Because more and more people can work remotely, it is possible to reinvent the workforce. But that requires good broadband access. We need to build this infrastructure that will drive economic development in places like Hubbard County and help diversify and broaden the tax base.

When will better broadband reach this region?

As soon as this infrastructure bill is enacted, I think the money will start to flow to communities. I don’t know the exact timeline for this, but I think the money will flow fast like with the US bailout. There is a great disparity in Internet service in Greater Minnesota as some ISPs have invested their own money in fiber optic and high speed Internet capabilities and others have not. This funding will help equalize that by providing money to businesses that can then access it through grants to provide higher speeds and have the capacity to do so, be it fiber optic or cellular service. There are a lot of pockets in the state where you walk five miles one way or the other and whether or not you get high speed internet access. This is what we need to fix now, so it’s not that patchwork, but wherever you live you will get the same level of service. It is also a question of fairness. A lot of people are being left behind. Their work or their education is impacted by the fact that they do not have access to high speed Internet. We have a responsibility to fix this problem. It’s an important part of the infrastructure plan and will allow people in rural America to start thriving again.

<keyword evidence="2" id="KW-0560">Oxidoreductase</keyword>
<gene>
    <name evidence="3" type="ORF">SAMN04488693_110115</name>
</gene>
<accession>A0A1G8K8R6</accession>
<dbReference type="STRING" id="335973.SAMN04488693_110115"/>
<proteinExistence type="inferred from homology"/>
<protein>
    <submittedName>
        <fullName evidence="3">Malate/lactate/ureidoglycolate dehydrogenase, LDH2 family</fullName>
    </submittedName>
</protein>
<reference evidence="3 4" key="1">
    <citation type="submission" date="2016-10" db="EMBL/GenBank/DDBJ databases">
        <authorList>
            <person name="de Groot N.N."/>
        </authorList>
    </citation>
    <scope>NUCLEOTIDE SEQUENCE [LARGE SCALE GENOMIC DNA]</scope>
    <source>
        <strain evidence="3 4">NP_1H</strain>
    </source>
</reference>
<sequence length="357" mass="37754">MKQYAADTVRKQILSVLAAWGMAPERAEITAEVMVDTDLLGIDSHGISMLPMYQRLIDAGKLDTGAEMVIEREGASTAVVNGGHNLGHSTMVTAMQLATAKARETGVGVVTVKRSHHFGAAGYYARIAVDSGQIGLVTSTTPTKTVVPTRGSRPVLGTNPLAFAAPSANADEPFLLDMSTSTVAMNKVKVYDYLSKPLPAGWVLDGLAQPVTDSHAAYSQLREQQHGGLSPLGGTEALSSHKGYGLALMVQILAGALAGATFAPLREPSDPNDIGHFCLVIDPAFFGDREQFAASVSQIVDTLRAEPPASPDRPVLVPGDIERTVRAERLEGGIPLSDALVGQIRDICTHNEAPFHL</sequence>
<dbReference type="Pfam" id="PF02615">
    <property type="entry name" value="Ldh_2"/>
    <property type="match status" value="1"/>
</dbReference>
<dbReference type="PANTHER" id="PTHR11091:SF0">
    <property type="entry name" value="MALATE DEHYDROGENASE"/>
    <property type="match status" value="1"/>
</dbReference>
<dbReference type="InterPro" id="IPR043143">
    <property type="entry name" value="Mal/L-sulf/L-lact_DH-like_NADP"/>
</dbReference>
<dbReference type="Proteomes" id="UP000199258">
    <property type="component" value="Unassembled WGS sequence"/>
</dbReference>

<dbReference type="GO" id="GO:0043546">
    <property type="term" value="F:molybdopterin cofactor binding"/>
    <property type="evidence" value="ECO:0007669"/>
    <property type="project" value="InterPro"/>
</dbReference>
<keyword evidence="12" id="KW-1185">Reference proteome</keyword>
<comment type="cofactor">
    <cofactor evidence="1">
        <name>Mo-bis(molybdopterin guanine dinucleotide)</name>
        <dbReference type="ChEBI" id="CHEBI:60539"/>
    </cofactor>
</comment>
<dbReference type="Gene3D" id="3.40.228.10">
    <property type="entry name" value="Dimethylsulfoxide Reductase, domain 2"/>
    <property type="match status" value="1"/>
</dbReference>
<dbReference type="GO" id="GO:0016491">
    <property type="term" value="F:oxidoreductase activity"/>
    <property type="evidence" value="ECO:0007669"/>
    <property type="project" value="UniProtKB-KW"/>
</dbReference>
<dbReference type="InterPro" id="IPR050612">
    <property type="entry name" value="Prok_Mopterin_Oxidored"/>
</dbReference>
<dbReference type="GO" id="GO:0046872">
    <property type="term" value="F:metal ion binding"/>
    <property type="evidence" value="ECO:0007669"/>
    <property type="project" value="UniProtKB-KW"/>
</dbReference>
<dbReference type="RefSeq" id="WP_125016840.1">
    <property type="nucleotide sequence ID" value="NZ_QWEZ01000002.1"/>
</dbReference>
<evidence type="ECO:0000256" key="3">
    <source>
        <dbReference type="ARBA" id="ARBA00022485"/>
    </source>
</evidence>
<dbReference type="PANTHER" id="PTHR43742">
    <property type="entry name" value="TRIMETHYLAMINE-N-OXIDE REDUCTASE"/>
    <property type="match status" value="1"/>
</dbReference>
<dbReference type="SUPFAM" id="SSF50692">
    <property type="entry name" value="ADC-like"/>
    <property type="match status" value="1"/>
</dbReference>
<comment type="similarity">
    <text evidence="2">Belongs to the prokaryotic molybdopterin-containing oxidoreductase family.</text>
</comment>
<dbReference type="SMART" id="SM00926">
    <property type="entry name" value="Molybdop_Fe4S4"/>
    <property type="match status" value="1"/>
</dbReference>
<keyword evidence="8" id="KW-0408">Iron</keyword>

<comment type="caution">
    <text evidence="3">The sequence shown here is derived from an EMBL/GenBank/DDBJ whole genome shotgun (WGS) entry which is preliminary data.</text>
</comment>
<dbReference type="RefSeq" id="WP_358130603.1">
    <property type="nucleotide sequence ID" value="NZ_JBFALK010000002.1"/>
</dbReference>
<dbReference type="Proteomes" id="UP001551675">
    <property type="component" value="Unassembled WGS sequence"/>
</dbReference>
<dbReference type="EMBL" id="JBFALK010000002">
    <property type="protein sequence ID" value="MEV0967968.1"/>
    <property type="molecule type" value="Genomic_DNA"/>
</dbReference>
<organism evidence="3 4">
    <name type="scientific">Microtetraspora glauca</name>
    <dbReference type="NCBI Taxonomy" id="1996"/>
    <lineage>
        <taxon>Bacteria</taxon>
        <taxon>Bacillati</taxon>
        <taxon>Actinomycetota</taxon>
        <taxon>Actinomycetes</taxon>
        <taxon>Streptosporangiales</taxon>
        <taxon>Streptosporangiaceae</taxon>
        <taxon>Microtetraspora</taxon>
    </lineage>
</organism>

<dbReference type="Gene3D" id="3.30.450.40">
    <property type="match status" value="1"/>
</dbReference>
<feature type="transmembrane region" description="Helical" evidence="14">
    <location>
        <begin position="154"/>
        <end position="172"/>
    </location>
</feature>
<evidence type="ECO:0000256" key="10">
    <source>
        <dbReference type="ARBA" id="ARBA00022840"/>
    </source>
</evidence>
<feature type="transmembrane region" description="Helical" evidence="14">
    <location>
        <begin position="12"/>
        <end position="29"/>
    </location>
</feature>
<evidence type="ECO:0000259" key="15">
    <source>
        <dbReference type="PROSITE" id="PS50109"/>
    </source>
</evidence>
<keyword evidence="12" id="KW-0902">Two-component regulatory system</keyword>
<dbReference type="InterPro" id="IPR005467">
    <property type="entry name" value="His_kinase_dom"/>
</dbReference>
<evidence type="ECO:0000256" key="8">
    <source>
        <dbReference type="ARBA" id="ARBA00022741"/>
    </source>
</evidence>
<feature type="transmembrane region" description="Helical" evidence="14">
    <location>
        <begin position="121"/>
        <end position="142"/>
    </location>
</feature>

What do you think of the wild rice lawsuit affected by the Enbridge Line 3 project?

We must not only honor the Indigenous Nations of this state and the treaty rights they possess, but we must also understand why this is a way of life issue for the First Peoples of this country and of this state. I don’t want to comment on line 3 in particular. But we all know that water is very important, not only to the native communities of this state, but to the people of Minnesota who have a deep connection to water.

As we work through the complexities of things like pipelines and mining, we must recognize the different perspectives and opinions that are rooted in traditions and a way of life. There are no easy answers, but it is important to recognize that this is a significant issue for indigenous tribes across the state who deeply value natural resources.

How is racial inequalities in the state dealt with?

We have a moral responsibility to ensure that every child, regardless of race or ethnicity or place of residence, has access to the same quality of education. We know there is a huge success gap in this state. There are a lot of colored children who are being left behind. We have to sort it out. Part of how we approach this problem is having the infrastructure to support these schools and broadband is one of them. Another element is the human infrastructure to recruit good teachers and provide funds to these school districts so that they have teachers who look like the students they serve and the resources to provide a quality education for every student. There are a lot of investments that need to be made to ensure that every child is set up to be successful, regardless of where they live and what their ethnicity.